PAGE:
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Acts of the General Assembly hitherto unpublished 1694-1698, 1711-1729
Volume 38, Preface 10   View pdf image (33K)
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xii Preface.

experiments in law making of value to him, and the genealogist and convey-
ancer may secure valuable information as to pedigree and the title to land, in
the acts of naturalization and in those curing defects in deeds and wills.

There is a certain interest in the fact that we now have complete the legisla-
tion of that important session of 1715, when Andrew Hamilton was one of the
leading members of the Lower House, coming from Kent County, where he
was then a neighbor of John Peter Zenger, whose defence in New York was
destined at a later date to make both men famous. (Dawson's Historical
Magazine, August, 1868, 16 Pa. Magazine of History i, and 20 Pa. Magazine
of History 405, contain facts as to Hamilton and his connection with Maryland,
while Wisconsin Historical Society Magazine, Vol. i, prints the most recent
account of Zenger.) Zenger's private naturalization act is also to be found in
this volume.

In the Appendix to this volume are printed some papers which deal with the
period just before 1733, but which were not available for printing in the earlier
volumes of the Archives.

In these times, the words of Fuller in the " Holy and Profane State " ring
very true:

" We read of King Ahasuerns that having his head troubled with much
business and finding himself so indisposed that he could not sleep, he caused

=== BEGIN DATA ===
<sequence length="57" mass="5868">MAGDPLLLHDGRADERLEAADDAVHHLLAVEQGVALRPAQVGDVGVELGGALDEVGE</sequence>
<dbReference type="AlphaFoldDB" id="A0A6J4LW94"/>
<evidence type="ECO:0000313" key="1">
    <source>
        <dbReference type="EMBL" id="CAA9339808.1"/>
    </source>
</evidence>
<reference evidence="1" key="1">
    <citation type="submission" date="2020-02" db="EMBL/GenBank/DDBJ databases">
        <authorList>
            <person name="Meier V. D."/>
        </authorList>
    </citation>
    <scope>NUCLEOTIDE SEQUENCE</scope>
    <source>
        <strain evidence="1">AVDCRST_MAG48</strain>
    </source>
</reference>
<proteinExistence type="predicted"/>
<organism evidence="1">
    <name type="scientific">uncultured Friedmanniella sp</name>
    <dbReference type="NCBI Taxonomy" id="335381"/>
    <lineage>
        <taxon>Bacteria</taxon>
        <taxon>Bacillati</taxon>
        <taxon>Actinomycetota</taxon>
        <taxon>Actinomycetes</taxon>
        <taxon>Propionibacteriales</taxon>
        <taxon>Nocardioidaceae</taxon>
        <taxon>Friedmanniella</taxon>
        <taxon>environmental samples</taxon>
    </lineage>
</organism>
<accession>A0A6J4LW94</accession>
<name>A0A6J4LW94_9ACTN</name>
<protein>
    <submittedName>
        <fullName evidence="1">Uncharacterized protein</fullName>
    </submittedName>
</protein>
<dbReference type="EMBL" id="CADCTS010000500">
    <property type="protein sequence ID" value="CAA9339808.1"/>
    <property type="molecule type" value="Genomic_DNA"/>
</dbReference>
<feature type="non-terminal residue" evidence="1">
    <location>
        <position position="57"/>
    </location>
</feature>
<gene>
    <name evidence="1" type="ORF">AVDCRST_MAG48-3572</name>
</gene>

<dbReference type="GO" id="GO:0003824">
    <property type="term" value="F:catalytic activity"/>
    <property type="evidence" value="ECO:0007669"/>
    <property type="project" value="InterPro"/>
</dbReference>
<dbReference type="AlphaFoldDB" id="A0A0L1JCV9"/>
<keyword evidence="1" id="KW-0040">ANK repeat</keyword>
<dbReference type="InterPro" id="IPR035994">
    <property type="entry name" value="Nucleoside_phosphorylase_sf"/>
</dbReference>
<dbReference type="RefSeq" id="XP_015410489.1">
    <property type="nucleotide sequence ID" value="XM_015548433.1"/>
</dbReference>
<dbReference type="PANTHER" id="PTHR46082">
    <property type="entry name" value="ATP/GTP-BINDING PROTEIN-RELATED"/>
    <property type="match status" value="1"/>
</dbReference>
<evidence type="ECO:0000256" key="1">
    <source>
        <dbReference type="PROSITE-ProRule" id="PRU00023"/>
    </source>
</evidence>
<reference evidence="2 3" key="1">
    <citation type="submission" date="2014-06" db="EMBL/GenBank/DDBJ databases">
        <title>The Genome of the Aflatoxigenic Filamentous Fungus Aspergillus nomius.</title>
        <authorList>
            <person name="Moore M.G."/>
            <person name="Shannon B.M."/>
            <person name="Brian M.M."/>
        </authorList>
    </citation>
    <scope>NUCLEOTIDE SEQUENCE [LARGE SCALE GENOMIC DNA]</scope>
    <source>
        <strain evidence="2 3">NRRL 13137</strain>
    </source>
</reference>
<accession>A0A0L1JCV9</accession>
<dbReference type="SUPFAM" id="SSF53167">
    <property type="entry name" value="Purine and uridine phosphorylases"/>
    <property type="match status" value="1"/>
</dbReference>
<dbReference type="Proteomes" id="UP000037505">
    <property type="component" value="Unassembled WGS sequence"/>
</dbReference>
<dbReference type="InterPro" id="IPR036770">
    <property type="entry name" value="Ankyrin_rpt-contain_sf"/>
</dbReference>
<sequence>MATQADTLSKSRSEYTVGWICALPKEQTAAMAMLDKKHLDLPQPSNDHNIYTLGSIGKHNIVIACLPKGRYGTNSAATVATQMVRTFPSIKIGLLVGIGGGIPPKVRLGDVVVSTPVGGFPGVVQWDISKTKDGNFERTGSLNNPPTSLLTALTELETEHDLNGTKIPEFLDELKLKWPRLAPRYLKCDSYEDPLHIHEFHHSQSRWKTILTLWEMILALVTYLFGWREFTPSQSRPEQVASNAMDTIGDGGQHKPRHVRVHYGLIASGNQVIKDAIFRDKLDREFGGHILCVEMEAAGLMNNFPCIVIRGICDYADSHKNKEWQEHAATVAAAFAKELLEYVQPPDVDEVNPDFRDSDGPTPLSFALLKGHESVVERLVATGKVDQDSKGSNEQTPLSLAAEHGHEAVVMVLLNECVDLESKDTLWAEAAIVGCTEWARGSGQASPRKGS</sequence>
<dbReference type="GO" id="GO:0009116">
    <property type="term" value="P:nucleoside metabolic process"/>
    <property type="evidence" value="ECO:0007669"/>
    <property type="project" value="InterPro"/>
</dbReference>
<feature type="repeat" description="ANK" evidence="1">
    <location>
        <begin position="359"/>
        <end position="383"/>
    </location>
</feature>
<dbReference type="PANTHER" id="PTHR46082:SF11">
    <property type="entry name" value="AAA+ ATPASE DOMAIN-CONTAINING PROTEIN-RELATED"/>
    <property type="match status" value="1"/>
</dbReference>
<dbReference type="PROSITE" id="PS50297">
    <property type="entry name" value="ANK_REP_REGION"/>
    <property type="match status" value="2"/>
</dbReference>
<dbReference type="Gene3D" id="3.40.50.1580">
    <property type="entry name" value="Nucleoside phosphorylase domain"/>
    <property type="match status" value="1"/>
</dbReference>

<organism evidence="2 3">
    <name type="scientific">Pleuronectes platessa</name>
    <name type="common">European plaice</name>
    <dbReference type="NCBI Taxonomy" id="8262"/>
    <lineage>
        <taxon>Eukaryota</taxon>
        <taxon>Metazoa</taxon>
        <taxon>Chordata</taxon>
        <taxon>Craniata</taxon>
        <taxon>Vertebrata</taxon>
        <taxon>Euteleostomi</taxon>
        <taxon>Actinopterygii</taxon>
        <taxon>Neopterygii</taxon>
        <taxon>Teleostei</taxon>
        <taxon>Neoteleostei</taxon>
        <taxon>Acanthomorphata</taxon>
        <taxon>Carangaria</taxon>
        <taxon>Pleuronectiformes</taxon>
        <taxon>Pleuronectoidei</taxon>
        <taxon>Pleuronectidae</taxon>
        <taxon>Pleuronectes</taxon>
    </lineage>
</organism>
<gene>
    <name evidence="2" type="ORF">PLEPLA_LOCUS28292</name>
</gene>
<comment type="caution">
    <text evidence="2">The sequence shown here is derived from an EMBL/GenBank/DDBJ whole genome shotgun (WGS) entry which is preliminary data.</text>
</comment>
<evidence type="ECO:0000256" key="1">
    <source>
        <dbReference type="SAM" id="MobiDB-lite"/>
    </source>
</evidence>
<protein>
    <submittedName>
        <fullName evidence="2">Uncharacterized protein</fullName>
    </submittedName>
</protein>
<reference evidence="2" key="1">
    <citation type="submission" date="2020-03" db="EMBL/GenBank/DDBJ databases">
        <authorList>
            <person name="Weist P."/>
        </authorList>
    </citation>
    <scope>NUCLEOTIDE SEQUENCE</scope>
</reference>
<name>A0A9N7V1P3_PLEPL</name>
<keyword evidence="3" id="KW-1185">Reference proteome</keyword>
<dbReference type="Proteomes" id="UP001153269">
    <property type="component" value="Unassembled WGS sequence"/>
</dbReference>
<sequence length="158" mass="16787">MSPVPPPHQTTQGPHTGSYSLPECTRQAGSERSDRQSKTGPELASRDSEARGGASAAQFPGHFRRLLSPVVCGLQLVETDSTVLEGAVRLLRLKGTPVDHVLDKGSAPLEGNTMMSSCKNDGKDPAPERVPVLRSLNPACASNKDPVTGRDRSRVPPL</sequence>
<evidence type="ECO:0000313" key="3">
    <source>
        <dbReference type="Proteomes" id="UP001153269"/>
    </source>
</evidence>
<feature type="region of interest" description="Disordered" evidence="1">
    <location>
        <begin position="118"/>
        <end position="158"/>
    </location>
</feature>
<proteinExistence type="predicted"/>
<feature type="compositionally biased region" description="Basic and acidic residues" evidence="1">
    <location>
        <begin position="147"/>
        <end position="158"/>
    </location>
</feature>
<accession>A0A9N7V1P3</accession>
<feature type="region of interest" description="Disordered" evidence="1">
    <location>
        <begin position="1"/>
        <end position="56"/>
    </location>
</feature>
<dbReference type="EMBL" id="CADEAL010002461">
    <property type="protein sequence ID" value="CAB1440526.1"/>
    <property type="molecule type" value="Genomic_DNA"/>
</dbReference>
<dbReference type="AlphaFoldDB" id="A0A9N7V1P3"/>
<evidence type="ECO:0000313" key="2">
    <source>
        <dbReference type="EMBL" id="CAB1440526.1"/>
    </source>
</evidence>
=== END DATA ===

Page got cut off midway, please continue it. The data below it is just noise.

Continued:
the records to be brought in to him hoping thereby to deceive the tediousness
of the time, and that the pleasant passages in the Chronicles would either invite
slumber or enable him to bear waking with less molestation. We live in a
troublesome age and he needs to have a soft bed who can sleep nowadays
amidst so much loud noise and many impetuous rumors. Wherefore it seemeth
to me both a safe and cheap receipt to procure quiet and repose to the mind that
complains of want of rest to prescribe the reading of History. Great is the
pleasure and profit thereof. Zaccheus, we know, was low and little in statue;
but when he had borrowed some height from the fig-tree, into which he climbed.
(Luke xix. 4.) the dwarf was made a giant on K sudden; last minute beneath
the arms, but now grown above the heads, of other men. Thus, our experi-
mental knowledge is, in itself, both short and narrow, as which cannot exceed
' the span of our own Life.' But when we are mounted on the advantage of
history, we cannot only reach the year of Christ's incarnation, but even touch
the top of the world's beginning, and, at one view, over-see all remarkable
accidents of former ages."

Like King Ahasuerus, the genial essayist, S. M. Crothers felt that " To live
all the time among our contemporaries is not good for us...... By getting
away from our contemporaries we can be carefree spectators of the play of
human forces." (" Pleasures of an Absentee Landlord," pp. 7 and 9.)


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Acts of the General Assembly hitherto unpublished 1694-1698, 1711-1729
Volume 38, Preface 10   View pdf image (33K)
 Jump to  

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